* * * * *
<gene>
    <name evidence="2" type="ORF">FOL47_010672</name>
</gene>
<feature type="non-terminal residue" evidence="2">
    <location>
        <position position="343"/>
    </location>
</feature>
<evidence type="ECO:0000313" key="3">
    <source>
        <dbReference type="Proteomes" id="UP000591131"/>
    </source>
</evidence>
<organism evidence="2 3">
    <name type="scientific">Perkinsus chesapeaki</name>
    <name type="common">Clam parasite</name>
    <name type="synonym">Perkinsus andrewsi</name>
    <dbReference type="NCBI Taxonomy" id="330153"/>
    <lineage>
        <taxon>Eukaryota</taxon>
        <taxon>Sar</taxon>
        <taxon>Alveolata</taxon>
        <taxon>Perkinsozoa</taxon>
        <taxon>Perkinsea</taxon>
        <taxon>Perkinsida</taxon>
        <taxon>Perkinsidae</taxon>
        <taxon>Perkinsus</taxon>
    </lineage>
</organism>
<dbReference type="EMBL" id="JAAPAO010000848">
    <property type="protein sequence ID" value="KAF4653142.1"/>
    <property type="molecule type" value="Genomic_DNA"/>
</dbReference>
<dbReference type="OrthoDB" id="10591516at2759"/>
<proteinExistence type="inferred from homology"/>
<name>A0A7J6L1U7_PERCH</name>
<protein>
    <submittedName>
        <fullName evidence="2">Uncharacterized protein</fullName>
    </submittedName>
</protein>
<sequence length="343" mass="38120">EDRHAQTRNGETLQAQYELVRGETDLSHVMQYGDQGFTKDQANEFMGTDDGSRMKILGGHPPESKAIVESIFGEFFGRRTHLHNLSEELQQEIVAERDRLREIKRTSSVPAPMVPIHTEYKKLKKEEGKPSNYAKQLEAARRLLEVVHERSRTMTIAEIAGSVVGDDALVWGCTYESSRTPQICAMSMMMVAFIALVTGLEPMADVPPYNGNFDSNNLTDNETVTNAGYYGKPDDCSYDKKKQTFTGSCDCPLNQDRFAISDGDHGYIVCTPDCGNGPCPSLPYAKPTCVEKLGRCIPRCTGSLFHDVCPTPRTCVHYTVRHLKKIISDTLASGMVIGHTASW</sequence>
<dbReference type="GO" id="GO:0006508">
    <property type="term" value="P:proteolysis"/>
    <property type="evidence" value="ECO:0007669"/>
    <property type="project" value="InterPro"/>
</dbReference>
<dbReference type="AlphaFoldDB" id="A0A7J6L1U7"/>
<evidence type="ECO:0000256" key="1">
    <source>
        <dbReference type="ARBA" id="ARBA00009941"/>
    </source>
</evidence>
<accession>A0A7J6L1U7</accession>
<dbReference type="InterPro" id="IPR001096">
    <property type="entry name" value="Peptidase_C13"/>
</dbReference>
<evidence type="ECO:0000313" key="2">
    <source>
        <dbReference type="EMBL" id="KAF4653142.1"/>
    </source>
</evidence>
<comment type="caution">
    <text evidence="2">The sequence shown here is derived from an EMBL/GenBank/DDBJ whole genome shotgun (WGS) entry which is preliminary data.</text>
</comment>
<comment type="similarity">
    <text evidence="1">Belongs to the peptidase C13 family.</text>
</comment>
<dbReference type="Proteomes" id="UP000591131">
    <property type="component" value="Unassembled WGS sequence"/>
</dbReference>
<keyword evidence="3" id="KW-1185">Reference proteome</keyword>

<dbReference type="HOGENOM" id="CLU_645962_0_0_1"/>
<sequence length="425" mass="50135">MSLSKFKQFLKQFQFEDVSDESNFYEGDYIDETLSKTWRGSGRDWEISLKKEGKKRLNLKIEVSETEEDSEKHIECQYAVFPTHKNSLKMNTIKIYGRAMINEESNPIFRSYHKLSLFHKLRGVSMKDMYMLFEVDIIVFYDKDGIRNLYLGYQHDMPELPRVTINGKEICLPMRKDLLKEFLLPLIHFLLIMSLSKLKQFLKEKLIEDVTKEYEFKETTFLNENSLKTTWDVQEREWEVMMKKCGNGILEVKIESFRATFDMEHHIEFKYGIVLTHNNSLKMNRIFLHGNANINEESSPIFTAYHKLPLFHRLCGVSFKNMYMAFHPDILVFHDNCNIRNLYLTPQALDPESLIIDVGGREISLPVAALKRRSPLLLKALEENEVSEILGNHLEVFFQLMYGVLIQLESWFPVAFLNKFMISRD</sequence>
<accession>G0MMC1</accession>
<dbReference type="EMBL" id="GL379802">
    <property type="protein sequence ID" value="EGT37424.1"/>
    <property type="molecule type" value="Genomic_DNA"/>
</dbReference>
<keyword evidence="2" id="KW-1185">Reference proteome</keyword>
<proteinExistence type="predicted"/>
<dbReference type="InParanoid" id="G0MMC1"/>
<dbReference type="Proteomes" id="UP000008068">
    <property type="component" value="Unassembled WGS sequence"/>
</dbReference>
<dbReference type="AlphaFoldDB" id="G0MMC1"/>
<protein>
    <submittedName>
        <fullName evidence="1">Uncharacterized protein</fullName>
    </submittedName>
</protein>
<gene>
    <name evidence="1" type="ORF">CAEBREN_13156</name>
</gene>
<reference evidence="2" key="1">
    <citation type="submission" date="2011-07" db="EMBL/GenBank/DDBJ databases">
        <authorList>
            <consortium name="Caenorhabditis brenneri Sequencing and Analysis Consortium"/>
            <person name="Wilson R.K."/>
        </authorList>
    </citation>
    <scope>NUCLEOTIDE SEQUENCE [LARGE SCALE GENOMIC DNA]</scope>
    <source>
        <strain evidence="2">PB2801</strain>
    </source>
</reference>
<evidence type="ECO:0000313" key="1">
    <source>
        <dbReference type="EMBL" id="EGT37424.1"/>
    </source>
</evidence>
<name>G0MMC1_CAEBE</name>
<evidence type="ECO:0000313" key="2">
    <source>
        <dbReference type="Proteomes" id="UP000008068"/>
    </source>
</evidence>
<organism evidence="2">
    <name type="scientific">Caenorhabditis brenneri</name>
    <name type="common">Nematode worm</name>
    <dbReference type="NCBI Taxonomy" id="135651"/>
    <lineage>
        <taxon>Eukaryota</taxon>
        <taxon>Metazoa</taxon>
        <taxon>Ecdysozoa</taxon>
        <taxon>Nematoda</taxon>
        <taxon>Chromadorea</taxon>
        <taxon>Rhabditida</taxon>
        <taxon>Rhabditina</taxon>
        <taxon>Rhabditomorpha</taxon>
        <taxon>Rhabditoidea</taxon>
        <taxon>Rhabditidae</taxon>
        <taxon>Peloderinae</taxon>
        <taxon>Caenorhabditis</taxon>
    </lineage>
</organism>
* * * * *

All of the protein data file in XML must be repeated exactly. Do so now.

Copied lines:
<gene>
    <name evidence="2" type="ORF">FOL47_010672</name>
</gene>
<feature type="non-terminal residue" evidence="2">
    <location>
        <position position="343"/>
    </location>
</feature>
<evidence type="ECO:0000313" key="3">
    <source>
        <dbReference type="Proteomes" id="UP000591131"/>
    </source>
</evidence>
<organism evidence="2 3">
    <name type="scientific">Perkinsus chesapeaki</name>
    <name type="common">Clam parasite</name>
    <name type="synonym">Perkinsus andrewsi</name>
    <dbReference type="NCBI Taxonomy" id="330153"/>
    <lineage>
        <taxon>Eukaryota</taxon>
        <taxon>Sar</taxon>
        <taxon>Alveolata</taxon>
        <taxon>Perkinsozoa</taxon>
        <taxon>Perkinsea</taxon>
        <taxon>Perkinsida</taxon>
        <taxon>Perkinsidae</taxon>
        <taxon>Perkinsus</taxon>
    </lineage>
</organism>
<dbReference type="EMBL" id="JAAPAO010000848">
    <property type="protein sequence ID" value="KAF4653142.1"/>
    <property type="molecule type" value="Genomic_DNA"/>
</dbReference>
<dbReference type="OrthoDB" id="10591516at2759"/>
<proteinExistence type="inferred from homology"/>
<name>A0A7J6L1U7_PERCH</name>
<protein>
    <submittedName>
        <fullName evidence="2">Uncharacterized protein</fullName>
    </submittedName>
</protein>
<sequence length="343" mass="38120">EDRHAQTRNGETLQAQYELVRGETDLSHVMQYGDQGFTKDQANEFMGTDDGSRMKILGGHPPESKAIVESIFGEFFGRRTHLHNLSEELQQEIVAERDRLREIKRTSSVPAPMVPIHTEYKKLKKEEGKPSNYAKQLEAARRLLEVVHERSRTMTIAEIAGSVVGDDALVWGCTYESSRTPQICAMSMMMVAFIALVTGLEPMADVPPYNGNFDSNNLTDNETVTNAGYYGKPDDCSYDKKKQTFTGSCDCPLNQDRFAISDGDHGYIVCTPDCGNGPCPSLPYAKPTCVEKLGRCIPRCTGSLFHDVCPTPRTCVHYTVRHLKKIISDTLASGMVIGHTASW</sequence>
<dbReference type="GO" id="GO:0006508">
    <property type="term" value="P:proteolysis"/>
    <property type="evidence" value="ECO:0007669"/>
    <property type="project" value="InterPro"/>
</dbReference>
<dbReference type="AlphaFoldDB" id="A0A7J6L1U7"/>
<evidence type="ECO:0000256" key="1">
    <source>
        <dbReference type="ARBA" id="ARBA00009941"/>
    </source>
</evidence>
<accession>A0A7J6L1U7</accession>
<dbReference type="InterPro" id="IPR001096">
    <property type="entry name" value="Peptidase_C13"/>
</dbReference>
<evidence type="ECO:0000313" key="2">
    <source>
        <dbReference type="EMBL" id="KAF4653142.1"/>
    </source>
</evidence>
<comment type="caution">
    <text evidence="2">The sequence shown here is derived from an EMBL/GenBank/DDBJ whole genome shotgun (WGS) entry which is preliminary data.</text>
</comment>
<comment type="similarity">
    <text evidence="1">Belongs to the peptidase C13 family.</text>
</comment>
<dbReference type="Proteomes" id="UP000591131">
    <property type="component" value="Unassembled WGS sequence"/>
</dbReference>
<keyword evidence="3" id="KW-1185">Reference proteome</keyword>

<dbReference type="HOGENOM" id="CLU_645962_0_0_1"/>
<sequence length="425" mass="50135">MSLSKFKQFLKQFQFEDVSDESNFYEGDYIDETLSKTWRGSGRDWEISLKKEGKKRLNLKIEVSETEEDSEKHIECQYAVFPTHKNSLKMNTIKIYGRAMINEESNPIFRSYHKLSLFHKLRGVSMKDMYMLFEVDIIVFYDKDGIRNLYLGYQHDMPELPRVTINGKEICLPMRKDLLKEFLLPLIHFLLIMSLSKLKQFLKEKLIEDVTKEYEFKETTFLNENSLKTTWDVQEREWEVMMKKCGNGILEVKIESFRATFDMEHHIEFKYGIVLTHNNSLKMNRIFLHGNANINEESSPIFTAYHKLPLFHRLCGVSFKNMYMAFHPDILVFHDNCNIRNLYLTPQALDPESLIIDVGGREISLPVAALKRRSPLLLKALEENEVSEILGNHLEVFFQLMYGVLIQLESWFPVAFLNKFMISRD</sequence>
<accession>G0MMC1</accession>
<dbReference type="EMBL" id="GL379802">
    <property type="protein sequence ID" value="EGT37424.1"/>
    <property type="molecule type" value="Genomic_DNA"/>
</dbReference>
<keyword evidence="2" id="KW-1185">Reference proteome</keyword>
<proteinExistence type="predicted"/>
<dbReference type="InParanoid" id="G0MMC1"/>
<dbReference type="Proteomes" id="UP000008068">
    <property type="component" value="Unassembled WGS sequence"/>
</dbReference>
<dbReference type="AlphaFoldDB" id="G0MMC1"/>
<protein>
    <submittedName>
        <fullName evidence="1">Uncharacterized protein</fullName>
    </submittedName>
</protein>
<gene>
    <name evidence="1" type="ORF">CAEBREN_13156</name>
</gene>
<reference evidence="2" key="1">
    <citation type="submission" date="2011-07" db="EMBL/GenBank/DDBJ databases">
        <authorList>
            <consortium name="Caenorhabditis brenneri Sequencing and Analysis Consortium"/>
            <person name="Wilson R.K."/>
        </authorList>
    </citation>
    <scope>NUCLEOTIDE SEQUENCE [LARGE SCALE GENOMIC DNA]</scope>
    <source>
        <strain evidence="2">PB2801</strain>
    </source>
</reference>
<evidence type="ECO:0000313" key="1">
    <source>
        <dbReference type="EMBL" id="EGT37424.1"/>
    </source>
</evidence>
<name>G0MMC1_CAEBE</name>
<evidence type="ECO:0000313" key="2">
    <source>
        <dbReference type="Proteomes" id="UP000008068"/>
    </source>
</evidence>
<organism evidence="2">
    <name type="scientific">Caenorhabditis brenneri</name>
    <name type="common">Nematode worm</name>
    <dbReference type="NCBI Taxonomy" id="135651"/>
    <lineage>
        <taxon>Eukaryota</taxon>
        <taxon>Metazoa</taxon>
        <taxon>Ecdysozoa</taxon>
        <taxon>Nematoda</taxon>
        <taxon>Chromadorea</taxon>
        <taxon>Rhabditida</taxon>
        <taxon>Rhabditina</taxon>
        <taxon>Rhabditomorpha</taxon>
        <taxon>Rhabditoidea</taxon>
        <taxon>Rhabditidae</taxon>
        <taxon>Peloderinae</taxon>
        <taxon>Caenorhabditis</taxon>
    </lineage>
</organism>